The Oxford Film Festival began Wednesday night with a special Community Film Night block, which was anchored by a screening of the annual Community Film. A sold-out crowd braved the cold elements to jam-pack the Oxford Film Festival’s first film screenings at the YAC Powerhouse.
Each year, the Oxford Film Festival produces a film of its own, utilizing crew and cast made up of Oxonian talent. The tradition began with 2011’s “The Hanging of Big Todd Wade,” and is intended to help grow, develop, inspire Mississippi filmmakers and allow the budding auteurs to get some real-world experience under their belt. In addition, the Community Film project helps movie fans that volunteer to understand what all goes into a film production.
This year’s film, written and directed by Melanie Addington was a dystopian near-future film titled “#fifteen”. In the world of “#fifteen,” everyone is famous to some degree, and the plot focuses on a young girl (played by Rachel Adkins) who experiments what it’s like to be anonymous and ordinary.
“I was researching to figure out what this year’s Community Film would be about and stumbled on Andy Warhol’s famous quote ‘In the future, everyone will be famous for fifteen minutes,’ and then the Banksy update quote, ‘In the future, everyone will be anonymous for fifteen minutes,’” Addington said. “I said, ‘That’s it! That’s the whole film right there.’ I am usually a producer on the community film, and it was truly a different experience to be the director and hear people respond for the first time. The jokes you wrote you hope will hit, and I was very lucky that they did last night.”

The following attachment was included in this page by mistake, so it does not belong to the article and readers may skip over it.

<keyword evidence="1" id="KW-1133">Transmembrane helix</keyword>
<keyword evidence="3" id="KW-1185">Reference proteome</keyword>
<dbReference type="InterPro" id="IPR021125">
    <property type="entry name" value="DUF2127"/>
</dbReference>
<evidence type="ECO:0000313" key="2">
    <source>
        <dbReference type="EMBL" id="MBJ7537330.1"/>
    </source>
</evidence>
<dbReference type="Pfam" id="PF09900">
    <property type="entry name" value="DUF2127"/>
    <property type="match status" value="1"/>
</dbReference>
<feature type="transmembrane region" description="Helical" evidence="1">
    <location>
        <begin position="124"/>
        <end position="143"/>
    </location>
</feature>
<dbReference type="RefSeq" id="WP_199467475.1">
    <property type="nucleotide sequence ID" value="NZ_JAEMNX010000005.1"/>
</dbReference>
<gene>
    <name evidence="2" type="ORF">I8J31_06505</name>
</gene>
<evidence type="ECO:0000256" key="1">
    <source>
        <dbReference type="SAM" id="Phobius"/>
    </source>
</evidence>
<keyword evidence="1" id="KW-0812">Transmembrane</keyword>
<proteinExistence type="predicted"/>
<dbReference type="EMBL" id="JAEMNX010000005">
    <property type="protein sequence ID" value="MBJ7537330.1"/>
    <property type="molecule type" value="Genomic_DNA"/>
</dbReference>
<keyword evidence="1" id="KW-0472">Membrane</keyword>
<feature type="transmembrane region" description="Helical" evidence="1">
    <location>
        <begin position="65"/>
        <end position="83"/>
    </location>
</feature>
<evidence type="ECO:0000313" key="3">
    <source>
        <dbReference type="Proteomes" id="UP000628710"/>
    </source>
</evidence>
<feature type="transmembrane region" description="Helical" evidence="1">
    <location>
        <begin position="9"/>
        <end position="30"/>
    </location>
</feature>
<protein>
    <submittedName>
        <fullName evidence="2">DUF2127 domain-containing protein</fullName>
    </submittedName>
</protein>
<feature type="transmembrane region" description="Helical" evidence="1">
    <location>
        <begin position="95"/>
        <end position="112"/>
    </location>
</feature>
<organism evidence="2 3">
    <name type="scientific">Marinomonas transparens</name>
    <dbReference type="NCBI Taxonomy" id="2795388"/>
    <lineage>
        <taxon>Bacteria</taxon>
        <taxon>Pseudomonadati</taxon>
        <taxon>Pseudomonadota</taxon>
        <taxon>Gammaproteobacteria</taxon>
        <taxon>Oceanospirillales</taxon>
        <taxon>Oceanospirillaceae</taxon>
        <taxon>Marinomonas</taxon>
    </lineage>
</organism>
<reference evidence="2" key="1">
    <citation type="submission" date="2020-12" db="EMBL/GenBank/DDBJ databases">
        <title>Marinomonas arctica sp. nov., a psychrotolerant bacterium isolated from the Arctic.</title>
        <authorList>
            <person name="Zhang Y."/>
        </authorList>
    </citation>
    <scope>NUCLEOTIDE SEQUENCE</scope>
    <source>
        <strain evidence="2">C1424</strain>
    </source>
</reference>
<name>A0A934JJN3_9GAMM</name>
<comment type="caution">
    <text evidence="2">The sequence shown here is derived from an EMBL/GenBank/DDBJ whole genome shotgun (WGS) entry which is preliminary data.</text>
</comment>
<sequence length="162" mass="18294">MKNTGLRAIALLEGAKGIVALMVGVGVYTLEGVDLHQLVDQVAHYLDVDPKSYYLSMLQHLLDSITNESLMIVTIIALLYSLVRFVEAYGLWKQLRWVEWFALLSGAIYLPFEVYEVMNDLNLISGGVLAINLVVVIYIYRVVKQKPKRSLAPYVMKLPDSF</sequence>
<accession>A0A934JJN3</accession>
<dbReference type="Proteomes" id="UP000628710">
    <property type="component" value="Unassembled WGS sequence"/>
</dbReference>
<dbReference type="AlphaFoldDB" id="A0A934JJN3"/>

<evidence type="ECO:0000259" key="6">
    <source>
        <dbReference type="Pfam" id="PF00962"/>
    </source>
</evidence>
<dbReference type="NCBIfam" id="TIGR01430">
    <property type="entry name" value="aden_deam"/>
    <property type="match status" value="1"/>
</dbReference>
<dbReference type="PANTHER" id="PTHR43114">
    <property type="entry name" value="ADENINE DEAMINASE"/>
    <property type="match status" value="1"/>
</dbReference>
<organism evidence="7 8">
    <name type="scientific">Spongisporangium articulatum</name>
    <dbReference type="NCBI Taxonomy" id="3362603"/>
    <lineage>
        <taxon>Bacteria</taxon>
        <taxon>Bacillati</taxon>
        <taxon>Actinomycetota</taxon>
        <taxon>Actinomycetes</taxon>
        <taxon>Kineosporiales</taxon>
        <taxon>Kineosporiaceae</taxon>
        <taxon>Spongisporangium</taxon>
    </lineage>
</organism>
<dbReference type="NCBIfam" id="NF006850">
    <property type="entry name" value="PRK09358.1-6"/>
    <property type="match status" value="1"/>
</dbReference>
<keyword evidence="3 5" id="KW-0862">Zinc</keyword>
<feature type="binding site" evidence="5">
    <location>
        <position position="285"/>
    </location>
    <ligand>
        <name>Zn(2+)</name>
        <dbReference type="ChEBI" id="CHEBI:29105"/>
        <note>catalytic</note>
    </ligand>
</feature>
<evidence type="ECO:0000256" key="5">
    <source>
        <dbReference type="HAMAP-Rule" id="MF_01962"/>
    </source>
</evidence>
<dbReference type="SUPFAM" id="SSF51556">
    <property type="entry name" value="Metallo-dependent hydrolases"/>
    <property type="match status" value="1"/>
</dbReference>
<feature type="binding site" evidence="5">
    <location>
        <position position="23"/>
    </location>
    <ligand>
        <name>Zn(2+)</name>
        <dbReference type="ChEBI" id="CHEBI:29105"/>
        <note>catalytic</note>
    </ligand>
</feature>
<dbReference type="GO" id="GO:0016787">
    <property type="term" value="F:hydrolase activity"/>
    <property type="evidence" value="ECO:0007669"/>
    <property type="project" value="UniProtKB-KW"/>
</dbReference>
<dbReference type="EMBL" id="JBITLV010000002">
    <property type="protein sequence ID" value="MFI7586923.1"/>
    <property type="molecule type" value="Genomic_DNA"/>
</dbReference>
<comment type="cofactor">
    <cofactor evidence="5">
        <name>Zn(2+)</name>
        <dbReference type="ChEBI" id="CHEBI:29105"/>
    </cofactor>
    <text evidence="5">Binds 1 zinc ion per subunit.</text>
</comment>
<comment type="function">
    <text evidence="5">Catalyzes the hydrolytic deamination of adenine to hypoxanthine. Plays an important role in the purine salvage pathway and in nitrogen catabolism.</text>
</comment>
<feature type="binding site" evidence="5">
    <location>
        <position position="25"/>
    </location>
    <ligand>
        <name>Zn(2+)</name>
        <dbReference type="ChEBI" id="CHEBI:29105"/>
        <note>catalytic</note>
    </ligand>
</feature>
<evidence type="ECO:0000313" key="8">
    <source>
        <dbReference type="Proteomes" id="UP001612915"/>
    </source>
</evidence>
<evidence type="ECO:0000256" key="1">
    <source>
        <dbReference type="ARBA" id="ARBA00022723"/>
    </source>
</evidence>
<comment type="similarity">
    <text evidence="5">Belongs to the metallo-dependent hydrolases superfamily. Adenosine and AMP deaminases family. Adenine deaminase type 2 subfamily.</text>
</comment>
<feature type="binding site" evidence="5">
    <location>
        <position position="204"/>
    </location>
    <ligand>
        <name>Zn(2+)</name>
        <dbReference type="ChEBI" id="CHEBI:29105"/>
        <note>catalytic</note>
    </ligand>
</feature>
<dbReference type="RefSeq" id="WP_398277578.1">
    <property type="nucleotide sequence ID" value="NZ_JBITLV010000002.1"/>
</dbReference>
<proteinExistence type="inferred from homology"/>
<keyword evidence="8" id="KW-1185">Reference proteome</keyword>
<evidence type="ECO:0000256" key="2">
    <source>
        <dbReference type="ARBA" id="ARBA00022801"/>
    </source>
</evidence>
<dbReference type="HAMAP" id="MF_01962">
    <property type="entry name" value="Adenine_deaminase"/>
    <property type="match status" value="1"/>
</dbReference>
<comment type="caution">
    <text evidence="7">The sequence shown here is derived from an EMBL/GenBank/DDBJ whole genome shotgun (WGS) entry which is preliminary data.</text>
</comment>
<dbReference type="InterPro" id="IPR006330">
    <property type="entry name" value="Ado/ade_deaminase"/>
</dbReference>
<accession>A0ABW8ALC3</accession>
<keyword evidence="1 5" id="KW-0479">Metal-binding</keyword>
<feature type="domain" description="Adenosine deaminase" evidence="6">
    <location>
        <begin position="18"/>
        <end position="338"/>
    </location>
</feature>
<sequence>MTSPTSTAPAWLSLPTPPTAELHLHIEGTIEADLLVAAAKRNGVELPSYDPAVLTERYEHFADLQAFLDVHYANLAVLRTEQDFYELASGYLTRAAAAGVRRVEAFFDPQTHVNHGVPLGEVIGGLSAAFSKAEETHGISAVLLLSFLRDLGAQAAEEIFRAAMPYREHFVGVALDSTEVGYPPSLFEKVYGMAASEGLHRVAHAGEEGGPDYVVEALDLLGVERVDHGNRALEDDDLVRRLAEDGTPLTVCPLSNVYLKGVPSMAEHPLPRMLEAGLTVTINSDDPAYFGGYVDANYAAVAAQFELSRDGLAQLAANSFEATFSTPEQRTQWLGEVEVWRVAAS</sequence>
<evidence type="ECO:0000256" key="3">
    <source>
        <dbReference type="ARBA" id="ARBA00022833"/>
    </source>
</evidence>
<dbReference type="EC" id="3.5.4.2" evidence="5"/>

The programming block opened with a live reading of the winning script of an earlier ScreenPlay Contest. “Twirling at Ole Miss” was written by John M. Tyson and performed by actors from Theatre Oxford.
Other highlights included Christina Huff’s documentary, “Thacker Mountain Radio Hour: 20th Anniversary,” in which longtime fans and participants of the storied radio show pay tribute to Oxford’s original treasure. And “The Pizza Magazine” which tells the story of another of Oxford’s two-decades-old institutions, PMQ Pizza Magazine. [Full disclosure: D.L. Perea made this film.]
A powerful appeal to Mississippi’s governor over controversial legislation is known simply as H.B. 1523 was made in “Dear Mr. Bryant,” directed by Robbie Fisher.
Sam Cox’s “Closed” and Tony King’s “DayFall” rounded out the block with narrative and animated delights.
“I’m proud to have made [DayFall] and to be able to see where I am compared to other people and get feedback and inspiration from them,” King said. “It’s an honor to be involved with the festival.”
A sequel called “Fifteen” (not to be confused with “#fifteen”) to an earlier Joe York-made Community Film, titled “Ten,” delighted the packed house. “Fifteen” follows an update of the 10-year-old interview subjects from the first film, who now find themselves in the throes of adolescence at age fifteen. Notably, the sequel itself was actually made by 15-year-old Julia Mitchell, one of the original film’s subjects, who took it upon herself to round up all the participants and bring them back for a second installment.
“The community film block has grown to be one of the most popular events as we celebrate local filmmakers and the unique stories of Oxford,” Addington said. “Last night’s event had highlights of unique events, businesses and people and examples of animation, experimental, narrative and documentary. What an amazing talent pool we have in our town!”
For those who missed out on Community Film Night, couldn’t get a ticket or just want to see it again, the entire block will have a second screening on Sunday, Feb. 11 at the Malco Oxford Commons.
The Oxford Film Festival runs Feb. 7-11. For more details and a complete listing of these and many other projects, visit www.oxfordfilmfest.com.
By Daniel Perea
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